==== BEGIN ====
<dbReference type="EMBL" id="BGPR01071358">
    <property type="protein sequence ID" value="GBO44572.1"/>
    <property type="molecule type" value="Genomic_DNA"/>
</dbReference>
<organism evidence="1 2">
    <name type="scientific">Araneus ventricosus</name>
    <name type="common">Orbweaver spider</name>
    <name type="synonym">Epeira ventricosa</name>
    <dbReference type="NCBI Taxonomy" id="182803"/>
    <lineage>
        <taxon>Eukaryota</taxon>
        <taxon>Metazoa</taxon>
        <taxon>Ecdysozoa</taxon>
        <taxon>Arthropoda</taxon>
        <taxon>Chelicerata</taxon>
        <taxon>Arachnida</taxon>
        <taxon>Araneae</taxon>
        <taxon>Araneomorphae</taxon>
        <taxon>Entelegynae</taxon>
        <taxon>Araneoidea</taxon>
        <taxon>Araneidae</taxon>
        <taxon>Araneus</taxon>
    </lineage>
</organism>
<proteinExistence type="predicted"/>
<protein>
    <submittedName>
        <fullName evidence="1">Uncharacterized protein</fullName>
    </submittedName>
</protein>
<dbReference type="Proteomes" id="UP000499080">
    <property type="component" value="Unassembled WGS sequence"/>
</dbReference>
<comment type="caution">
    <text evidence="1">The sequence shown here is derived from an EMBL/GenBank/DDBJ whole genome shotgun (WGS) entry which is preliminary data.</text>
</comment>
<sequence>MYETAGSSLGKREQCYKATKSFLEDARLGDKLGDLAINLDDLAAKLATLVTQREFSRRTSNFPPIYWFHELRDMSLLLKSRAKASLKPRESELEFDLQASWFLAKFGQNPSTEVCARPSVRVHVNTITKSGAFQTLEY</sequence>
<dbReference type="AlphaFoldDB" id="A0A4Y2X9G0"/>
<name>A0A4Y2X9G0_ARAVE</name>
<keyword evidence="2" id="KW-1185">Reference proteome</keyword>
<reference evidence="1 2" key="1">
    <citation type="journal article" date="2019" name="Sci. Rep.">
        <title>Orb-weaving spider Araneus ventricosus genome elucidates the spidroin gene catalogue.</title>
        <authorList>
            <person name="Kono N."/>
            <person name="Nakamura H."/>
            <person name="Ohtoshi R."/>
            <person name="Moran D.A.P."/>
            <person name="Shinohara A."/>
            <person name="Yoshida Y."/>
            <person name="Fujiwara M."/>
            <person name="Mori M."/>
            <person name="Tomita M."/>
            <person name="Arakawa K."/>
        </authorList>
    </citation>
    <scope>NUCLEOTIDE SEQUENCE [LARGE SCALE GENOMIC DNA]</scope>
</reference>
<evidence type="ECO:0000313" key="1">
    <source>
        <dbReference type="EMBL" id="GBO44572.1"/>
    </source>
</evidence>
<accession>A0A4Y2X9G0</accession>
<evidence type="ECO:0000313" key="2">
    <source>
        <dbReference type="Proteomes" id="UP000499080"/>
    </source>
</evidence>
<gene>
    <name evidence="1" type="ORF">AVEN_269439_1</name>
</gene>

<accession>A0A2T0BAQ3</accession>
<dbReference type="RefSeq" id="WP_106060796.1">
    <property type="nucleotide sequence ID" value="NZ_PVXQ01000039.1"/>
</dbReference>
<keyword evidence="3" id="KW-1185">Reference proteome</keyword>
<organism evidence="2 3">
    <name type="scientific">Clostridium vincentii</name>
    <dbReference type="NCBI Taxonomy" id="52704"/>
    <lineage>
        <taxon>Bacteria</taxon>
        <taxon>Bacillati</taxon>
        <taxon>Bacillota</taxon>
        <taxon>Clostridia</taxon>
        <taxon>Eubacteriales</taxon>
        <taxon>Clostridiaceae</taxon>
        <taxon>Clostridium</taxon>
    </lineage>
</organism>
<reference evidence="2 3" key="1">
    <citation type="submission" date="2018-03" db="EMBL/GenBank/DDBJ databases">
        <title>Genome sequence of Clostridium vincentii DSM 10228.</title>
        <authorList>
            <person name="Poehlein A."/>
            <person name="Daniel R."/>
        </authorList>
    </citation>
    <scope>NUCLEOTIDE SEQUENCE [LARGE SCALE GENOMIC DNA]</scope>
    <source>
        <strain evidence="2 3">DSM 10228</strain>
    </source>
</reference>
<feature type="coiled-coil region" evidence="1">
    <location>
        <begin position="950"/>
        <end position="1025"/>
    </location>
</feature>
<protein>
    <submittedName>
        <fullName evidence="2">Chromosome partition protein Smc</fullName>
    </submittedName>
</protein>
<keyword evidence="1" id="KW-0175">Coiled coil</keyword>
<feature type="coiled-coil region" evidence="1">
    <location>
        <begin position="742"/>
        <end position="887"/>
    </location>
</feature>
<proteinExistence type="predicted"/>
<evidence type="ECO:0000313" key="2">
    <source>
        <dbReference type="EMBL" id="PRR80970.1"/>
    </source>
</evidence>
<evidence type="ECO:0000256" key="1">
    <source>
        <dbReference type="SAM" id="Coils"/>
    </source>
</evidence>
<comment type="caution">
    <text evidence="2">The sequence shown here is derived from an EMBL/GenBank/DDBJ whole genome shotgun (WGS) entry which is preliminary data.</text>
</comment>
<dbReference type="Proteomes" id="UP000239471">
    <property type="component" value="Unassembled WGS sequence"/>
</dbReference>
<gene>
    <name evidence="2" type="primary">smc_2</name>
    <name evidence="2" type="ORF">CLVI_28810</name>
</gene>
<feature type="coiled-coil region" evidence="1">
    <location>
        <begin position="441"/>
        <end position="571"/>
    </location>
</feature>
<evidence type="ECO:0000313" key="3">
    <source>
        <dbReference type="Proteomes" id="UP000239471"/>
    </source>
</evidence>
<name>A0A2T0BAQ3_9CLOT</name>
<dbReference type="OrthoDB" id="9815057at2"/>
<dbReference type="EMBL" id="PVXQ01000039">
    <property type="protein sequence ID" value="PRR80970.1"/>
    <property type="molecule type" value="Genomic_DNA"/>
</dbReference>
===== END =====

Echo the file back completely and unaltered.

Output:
<dbReference type="EMBL" id="BGPR01071358">
    <property type="protein sequence ID" value="GBO44572.1"/>
    <property type="molecule type" value="Genomic_DNA"/>
</dbReference>
<organism evidence="1 2">
    <name type="scientific">Araneus ventricosus</name>
    <name type="common">Orbweaver spider</name>
    <name type="synonym">Epeira ventricosa</name>
    <dbReference type="NCBI Taxonomy" id="182803"/>
    <lineage>
        <taxon>Eukaryota</taxon>
        <taxon>Metazoa</taxon>
        <taxon>Ecdysozoa</taxon>
        <taxon>Arthropoda</taxon>
        <taxon>Chelicerata</taxon>
        <taxon>Arachnida</taxon>
        <taxon>Araneae</taxon>
        <taxon>Araneomorphae</taxon>
        <taxon>Entelegynae</taxon>
        <taxon>Araneoidea</taxon>
        <taxon>Araneidae</taxon>
        <taxon>Araneus</taxon>
    </lineage>
</organism>
<proteinExistence type="predicted"/>
<protein>
    <submittedName>
        <fullName evidence="1">Uncharacterized protein</fullName>
    </submittedName>
</protein>
<dbReference type="Proteomes" id="UP000499080">
    <property type="component" value="Unassembled WGS sequence"/>
</dbReference>
<comment type="caution">
    <text evidence="1">The sequence shown here is derived from an EMBL/GenBank/DDBJ whole genome shotgun (WGS) entry which is preliminary data.</text>
</comment>
<sequence>MYETAGSSLGKREQCYKATKSFLEDARLGDKLGDLAINLDDLAAKLATLVTQREFSRRTSNFPPIYWFHELRDMSLLLKSRAKASLKPRESELEFDLQASWFLAKFGQNPSTEVCARPSVRVHVNTITKSGAFQTLEY</sequence>
<dbReference type="AlphaFoldDB" id="A0A4Y2X9G0"/>
<name>A0A4Y2X9G0_ARAVE</name>
<keyword evidence="2" id="KW-1185">Reference proteome</keyword>
<reference evidence="1 2" key="1">
    <citation type="journal article" date="2019" name="Sci. Rep.">
        <title>Orb-weaving spider Araneus ventricosus genome elucidates the spidroin gene catalogue.</title>
        <authorList>
            <person name="Kono N."/>
            <person name="Nakamura H."/>
            <person name="Ohtoshi R."/>
            <person name="Moran D.A.P."/>
            <person name="Shinohara A."/>
            <person name="Yoshida Y."/>
            <person name="Fujiwara M."/>
            <person name="Mori M."/>
            <person name="Tomita M."/>
            <person name="Arakawa K."/>
        </authorList>
    </citation>
    <scope>NUCLEOTIDE SEQUENCE [LARGE SCALE GENOMIC DNA]</scope>
</reference>
<evidence type="ECO:0000313" key="1">
    <source>
        <dbReference type="EMBL" id="GBO44572.1"/>
    </source>
</evidence>
<accession>A0A4Y2X9G0</accession>
<evidence type="ECO:0000313" key="2">
    <source>
        <dbReference type="Proteomes" id="UP000499080"/>
    </source>
</evidence>
<gene>
    <name evidence="1" type="ORF">AVEN_269439_1</name>
</gene>

<accession>A0A2T0BAQ3</accession>
<dbReference type="RefSeq" id="WP_106060796.1">
    <property type="nucleotide sequence ID" value="NZ_PVXQ01000039.1"/>
</dbReference>
<keyword evidence="3" id="KW-1185">Reference proteome</keyword>
<organism evidence="2 3">
    <name type="scientific">Clostridium vincentii</name>
    <dbReference type="NCBI Taxonomy" id="52704"/>
    <lineage>
        <taxon>Bacteria</taxon>
        <taxon>Bacillati</taxon>
        <taxon>Bacillota</taxon>
        <taxon>Clostridia</taxon>
        <taxon>Eubacteriales</taxon>
        <taxon>Clostridiaceae</taxon>
        <taxon>Clostridium</taxon>
    </lineage>
</organism>
<reference evidence="2 3" key="1">
    <citation type="submission" date="2018-03" db="EMBL/GenBank/DDBJ databases">
        <title>Genome sequence of Clostridium vincentii DSM 10228.</title>
        <authorList>
            <person name="Poehlein A."/>
            <person name="Daniel R."/>
        </authorList>
    </citation>
    <scope>NUCLEOTIDE SEQUENCE [LARGE SCALE GENOMIC DNA]</scope>
    <source>
        <strain evidence="2 3">DSM 10228</strain>
    </source>
</reference>
<feature type="coiled-coil region" evidence="1">
    <location>
        <begin position="950"/>
        <end position="1025"/>
    </location>
</feature>
<protein>
    <submittedName>
        <fullName evidence="2">Chromosome partition protein Smc</fullName>
    </submittedName>
</protein>
<keyword evidence="1" id="KW-0175">Coiled coil</keyword>
<feature type="coiled-coil region" evidence="1">
    <location>
        <begin position="742"/>
        <end position="887"/>
    </location>
</feature>
<proteinExistence type="predicted"/>
<evidence type="ECO:0000313" key="2">
    <source>
        <dbReference type="EMBL" id="PRR80970.1"/>
    </source>
</evidence>
<evidence type="ECO:0000256" key="1">
    <source>
        <dbReference type="SAM" id="Coils"/>
    </source>
</evidence>
<comment type="caution">
    <text evidence="2">The sequence shown here is derived from an EMBL/GenBank/DDBJ whole genome shotgun (WGS) entry which is preliminary data.</text>
</comment>
<dbReference type="Proteomes" id="UP000239471">
    <property type="component" value="Unassembled WGS sequence"/>
</dbReference>
<gene>
    <name evidence="2" type="primary">smc_2</name>
    <name evidence="2" type="ORF">CLVI_28810</name>
</gene>
<feature type="coiled-coil region" evidence="1">
    <location>
        <begin position="441"/>
        <end position="571"/>
    </location>
</feature>
<evidence type="ECO:0000313" key="3">
    <source>
        <dbReference type="Proteomes" id="UP000239471"/>
    </source>
</evidence>
<name>A0A2T0BAQ3_9CLOT</name>
<dbReference type="OrthoDB" id="9815057at2"/>
<dbReference type="EMBL" id="PVXQ01000039">
    <property type="protein sequence ID" value="PRR80970.1"/>
    <property type="molecule type" value="Genomic_DNA"/>
</dbReference>